Although pro se litigants are treated to less stringent pleading formalities, courts still require such litigants to meet basic pleading standards. Wells v. Brown, 891 F.2d 591, 594 (6th Cir. 1989). “Arguably, hanging the legal hat on the correct peg is such a standard, and ‘[l]iberal construction does not require a court to conjure allegations on a litigant’s behalf.’” Martin, 391 F.3d at 714 (quoting Erwin v. Edwards, 22 F. App’x 579, 580 (6th Cir. 2001) (dismissing a § 1983 suit brought as a § 2254 petition)). Where, as here, claims about conditions of confinement are not cognizable in an action under § 2241, the district court must dismiss the habeas action without prejudice to allow the petitioner to raise his potential civil rights claims properly in a § 1983 action. Martin, 391 F.3d at 714. Accordingly, the Court will dismiss Petitioner’s claims without prejudice.
In light of the foregoing, the Court will summarily dismiss without prejudice Petitioner’s application pursuant to Rule 4 because his claims are not cognizable in an action under § 2241.
Certificate of Appealability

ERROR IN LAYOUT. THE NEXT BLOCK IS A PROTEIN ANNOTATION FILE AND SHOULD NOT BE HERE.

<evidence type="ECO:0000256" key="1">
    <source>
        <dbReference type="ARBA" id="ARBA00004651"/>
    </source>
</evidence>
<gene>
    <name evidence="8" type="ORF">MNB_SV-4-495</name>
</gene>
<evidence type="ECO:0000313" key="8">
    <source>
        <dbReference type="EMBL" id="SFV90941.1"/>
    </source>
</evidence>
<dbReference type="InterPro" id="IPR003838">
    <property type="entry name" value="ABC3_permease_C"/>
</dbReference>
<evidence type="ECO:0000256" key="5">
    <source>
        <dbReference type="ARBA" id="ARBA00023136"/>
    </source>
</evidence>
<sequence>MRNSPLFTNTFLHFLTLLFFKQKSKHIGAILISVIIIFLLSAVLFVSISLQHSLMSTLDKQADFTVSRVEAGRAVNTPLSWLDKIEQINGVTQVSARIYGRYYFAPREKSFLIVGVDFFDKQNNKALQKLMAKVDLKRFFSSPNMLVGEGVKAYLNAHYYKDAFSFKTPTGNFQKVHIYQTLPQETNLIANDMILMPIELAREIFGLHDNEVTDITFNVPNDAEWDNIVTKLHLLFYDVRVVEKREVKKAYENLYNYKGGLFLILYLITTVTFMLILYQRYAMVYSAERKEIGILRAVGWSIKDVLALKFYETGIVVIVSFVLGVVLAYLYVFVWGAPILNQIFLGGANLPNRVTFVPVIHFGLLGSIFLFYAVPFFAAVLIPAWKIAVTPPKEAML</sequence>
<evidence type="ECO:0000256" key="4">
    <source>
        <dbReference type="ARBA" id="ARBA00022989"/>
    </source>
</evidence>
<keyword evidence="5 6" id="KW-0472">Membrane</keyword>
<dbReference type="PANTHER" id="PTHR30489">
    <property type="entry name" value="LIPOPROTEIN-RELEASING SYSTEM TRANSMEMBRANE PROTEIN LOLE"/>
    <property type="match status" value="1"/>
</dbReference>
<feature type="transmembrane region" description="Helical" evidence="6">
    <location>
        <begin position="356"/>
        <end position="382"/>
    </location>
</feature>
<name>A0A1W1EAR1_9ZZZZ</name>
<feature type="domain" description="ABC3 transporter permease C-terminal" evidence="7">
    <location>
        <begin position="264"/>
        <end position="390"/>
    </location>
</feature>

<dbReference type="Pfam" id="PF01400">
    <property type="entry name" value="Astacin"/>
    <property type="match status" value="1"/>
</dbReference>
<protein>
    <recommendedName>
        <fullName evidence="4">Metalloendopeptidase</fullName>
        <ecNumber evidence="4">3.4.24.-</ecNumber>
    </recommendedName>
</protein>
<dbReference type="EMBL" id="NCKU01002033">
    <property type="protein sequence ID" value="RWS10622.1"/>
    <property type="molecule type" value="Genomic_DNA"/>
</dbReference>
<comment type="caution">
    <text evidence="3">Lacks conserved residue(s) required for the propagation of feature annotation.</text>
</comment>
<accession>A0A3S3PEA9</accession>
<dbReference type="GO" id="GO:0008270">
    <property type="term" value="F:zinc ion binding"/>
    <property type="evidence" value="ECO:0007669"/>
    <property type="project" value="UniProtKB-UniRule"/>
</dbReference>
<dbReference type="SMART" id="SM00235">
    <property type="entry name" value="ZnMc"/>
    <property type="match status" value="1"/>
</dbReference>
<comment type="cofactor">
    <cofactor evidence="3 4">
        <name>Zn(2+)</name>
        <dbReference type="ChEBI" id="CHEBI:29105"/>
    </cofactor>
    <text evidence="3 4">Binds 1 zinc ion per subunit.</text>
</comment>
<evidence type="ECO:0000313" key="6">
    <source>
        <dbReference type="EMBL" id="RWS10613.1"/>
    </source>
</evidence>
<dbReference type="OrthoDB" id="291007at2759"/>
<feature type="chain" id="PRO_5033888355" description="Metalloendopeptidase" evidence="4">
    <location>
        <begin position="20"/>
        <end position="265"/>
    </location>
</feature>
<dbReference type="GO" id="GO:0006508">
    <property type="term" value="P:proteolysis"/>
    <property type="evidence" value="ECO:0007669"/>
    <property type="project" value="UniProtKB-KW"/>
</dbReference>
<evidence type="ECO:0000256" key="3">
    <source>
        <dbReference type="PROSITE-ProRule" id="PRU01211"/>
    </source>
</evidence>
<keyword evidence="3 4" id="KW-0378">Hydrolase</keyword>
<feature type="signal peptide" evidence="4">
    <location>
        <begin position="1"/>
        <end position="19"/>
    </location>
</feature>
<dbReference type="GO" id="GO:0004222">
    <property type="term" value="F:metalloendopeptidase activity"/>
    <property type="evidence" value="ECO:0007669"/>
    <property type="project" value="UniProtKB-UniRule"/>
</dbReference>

Under 28 U.S.C. § 2253(c)(2), the Court must determine whether a certificate of appealability should be granted. A certificate should issue if Petitioner has demonstrated a “substantial showing of a denial of a constitutional right.” 28 U.S.C. § 2253(c)(2). This Court’s dismissal of Petitioner’s action under Rule 4 of the Rules Governing § 2254 Cases is a determination that the habeas action, on its face, lacks sufficient merit to warrant service. It would be highly unlikely for this Court to grant a certificate, thus indicating to the Sixth Circuit Court of Appeals that an issue merits review, when the Court has already determined that the action is so lacking in merit that service is not warranted. See Love v. Butler, 952 F.2d 10 (1st Cir. 1991) (it is “somewhat anomalous” for the court to summarily dismiss under Rule 4 and grant a certificate); Hendricks v. Vasquez, 908 F.2d 490 (9th Cir. 1990) (requiring reversal where court summarily dismissed under Rule 4 but granted certificate); Dory v. Comm’r of Corr. of New York, 865 F.2d 44, 46 (2d Cir. 1989) (it was “intrinsically contradictory” to grant a certificate when habeas action does not warrant service under Rule 4); Williams v. Kullman, 722 F.2d 1048, 1050 n.1 (2d Cir. 1983) (issuing certificate would be inconsistent with a summary dismissal).